Will Artificial Intelligence improve security in 2020?
Artificial Intelligence (AI) and Machine Learning (ML) are two of the most hyped buzzwords in the last few years. Will they pass the peak of the Hype Cycle and deliver more true business value and improved security in 2020?
AI at its best
The truth is that AI is a very diverse beast. It has potential in many different areas; especially so within cybersecurity. Already today AI is very efficient at predicting and preventing threats where new variants of malwares can be detected and blocked, even ones that have never been seen before and don’t exists in any signature libraries. This is a great implementation of an AI engine that enables true Zero Day Protection—the ability to provide protection against malware not previously seen in the wild. This approach can be combined with scanning for known threats with signature too. It’s complementary—it doesn’t have to be a binary choice. The fundamental mathematical model that is built up to train the AI engine to detect malware is fed with lots of samples – samples that are marked good or bad, in order to teach the model how to classify different file types.
AI on its way up
Artificial Intelligence can also be used in other scenarios within cybersecurity such as in SIEM and SOAR solutions. Here the needs are to detect threats and abnormal user behaviors by processing log and event data from multiple sources in a network. There can be different ambition levels but in general the AI maturity in terms of solutions delivering true business value is lower here. There is a big potential but still most AI generated insights lead to recommendations for human actions rather than full closed loop automation. Why? Because looking at log data for anomalies requires lots of data.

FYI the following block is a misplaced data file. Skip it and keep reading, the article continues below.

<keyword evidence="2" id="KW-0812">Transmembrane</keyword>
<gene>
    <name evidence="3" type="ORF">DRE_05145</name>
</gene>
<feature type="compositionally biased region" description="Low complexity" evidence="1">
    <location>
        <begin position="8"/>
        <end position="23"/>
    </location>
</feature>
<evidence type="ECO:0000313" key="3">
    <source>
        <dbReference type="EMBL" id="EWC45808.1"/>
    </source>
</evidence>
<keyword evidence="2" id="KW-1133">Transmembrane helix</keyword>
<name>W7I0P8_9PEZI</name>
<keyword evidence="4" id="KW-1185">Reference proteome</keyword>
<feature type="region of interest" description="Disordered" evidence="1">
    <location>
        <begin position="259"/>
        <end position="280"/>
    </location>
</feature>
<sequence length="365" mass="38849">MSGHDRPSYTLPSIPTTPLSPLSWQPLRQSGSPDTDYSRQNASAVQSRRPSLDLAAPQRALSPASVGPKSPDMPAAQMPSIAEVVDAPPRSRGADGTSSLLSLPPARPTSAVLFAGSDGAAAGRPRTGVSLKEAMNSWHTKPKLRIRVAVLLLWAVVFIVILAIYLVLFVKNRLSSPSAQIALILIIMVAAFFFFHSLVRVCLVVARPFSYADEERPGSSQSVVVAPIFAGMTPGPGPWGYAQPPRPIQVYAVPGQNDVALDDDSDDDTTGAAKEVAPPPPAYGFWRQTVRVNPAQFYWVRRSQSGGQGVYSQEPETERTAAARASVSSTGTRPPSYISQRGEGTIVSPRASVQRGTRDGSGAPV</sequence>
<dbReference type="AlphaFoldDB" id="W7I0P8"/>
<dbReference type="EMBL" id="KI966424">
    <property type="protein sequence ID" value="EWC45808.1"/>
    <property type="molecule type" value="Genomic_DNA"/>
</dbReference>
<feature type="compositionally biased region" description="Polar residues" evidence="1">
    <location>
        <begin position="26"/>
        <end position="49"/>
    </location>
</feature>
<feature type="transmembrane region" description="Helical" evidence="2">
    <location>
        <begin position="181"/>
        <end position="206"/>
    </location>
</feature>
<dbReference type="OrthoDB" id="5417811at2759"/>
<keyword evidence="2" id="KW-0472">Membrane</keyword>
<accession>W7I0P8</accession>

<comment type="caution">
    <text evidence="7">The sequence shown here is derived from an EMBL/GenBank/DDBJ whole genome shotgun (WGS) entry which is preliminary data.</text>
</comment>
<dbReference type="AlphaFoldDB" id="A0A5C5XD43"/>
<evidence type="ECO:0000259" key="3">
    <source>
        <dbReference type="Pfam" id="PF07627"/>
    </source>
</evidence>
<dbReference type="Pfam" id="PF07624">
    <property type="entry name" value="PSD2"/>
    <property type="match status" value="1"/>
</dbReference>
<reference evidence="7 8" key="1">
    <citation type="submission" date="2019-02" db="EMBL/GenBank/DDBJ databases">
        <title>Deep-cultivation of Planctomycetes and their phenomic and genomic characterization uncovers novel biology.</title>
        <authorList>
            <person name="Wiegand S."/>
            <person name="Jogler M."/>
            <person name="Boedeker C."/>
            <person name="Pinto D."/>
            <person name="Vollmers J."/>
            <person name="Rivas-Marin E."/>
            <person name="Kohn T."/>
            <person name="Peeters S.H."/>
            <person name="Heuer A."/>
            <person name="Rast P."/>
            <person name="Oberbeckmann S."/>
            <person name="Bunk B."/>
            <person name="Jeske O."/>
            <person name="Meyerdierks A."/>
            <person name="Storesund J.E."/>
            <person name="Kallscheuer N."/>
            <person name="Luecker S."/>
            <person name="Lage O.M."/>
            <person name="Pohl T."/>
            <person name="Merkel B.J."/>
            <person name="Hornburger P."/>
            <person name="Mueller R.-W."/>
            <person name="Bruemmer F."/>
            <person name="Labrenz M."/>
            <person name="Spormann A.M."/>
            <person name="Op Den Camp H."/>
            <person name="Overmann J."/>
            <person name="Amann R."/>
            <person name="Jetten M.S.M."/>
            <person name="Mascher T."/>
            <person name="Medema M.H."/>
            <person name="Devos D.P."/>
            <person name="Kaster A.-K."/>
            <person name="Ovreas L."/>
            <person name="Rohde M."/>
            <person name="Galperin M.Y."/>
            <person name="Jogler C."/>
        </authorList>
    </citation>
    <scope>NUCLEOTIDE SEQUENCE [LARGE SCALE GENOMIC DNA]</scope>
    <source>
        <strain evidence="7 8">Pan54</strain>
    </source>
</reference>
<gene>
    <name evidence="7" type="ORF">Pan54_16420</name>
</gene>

Do they know it’s Christmas…?
We are approaching the holidays and with this in mind it’s easy to relate to the complexity and power of AI. How would a system be able to know that my online behavior during Christmas and New year is normal if it never experienced it before? We need to help it by training it with lots of data.
Excluding special events—typically time-based anomaly detection algorithms require 3-4 relatable sets of datapoints to compare too. E.g. any given Thursday requires the same granularity of data for all Thursday’s 3–4 weeks in history. But clearly that doesn’t help for special events like those at the end of the year—or during an election—or other similar events. To understand one election is deviating from previous ones. You need comparable data.
Will AI be a threat or an opportunity?
It’s a constant battle where the attacking side also utilizes the latest technologies. AI is used to learn user behaviors of potential victims to personalize phishing attacks or adopting malwares to enable them to pass undetected. There are also huge economical resources and potential gains in cybercrime.
But used in the right way AI is also a great opportunity. To detect malware, it’s awesome. To spot anomalies in behavior on your network it’s useful as a guide. It can mark interesting events, but the power of action may stay with the human security manager for now. The power of AI is to give good and fast recommendations—something we like to call Prescriptive Analytics.
Who will win the battle during 2020?
What we know for sure is that there’s risk of a lot of losers and therefore a need for good protection. AI is here to stay, and cybersecurity will continue to evolve with technology innovation – the best approach for CISO’s is to utilize it with small steps to take advantage of its power but not letting it take over decision making.
Merry Christmas and a Happy New Year!
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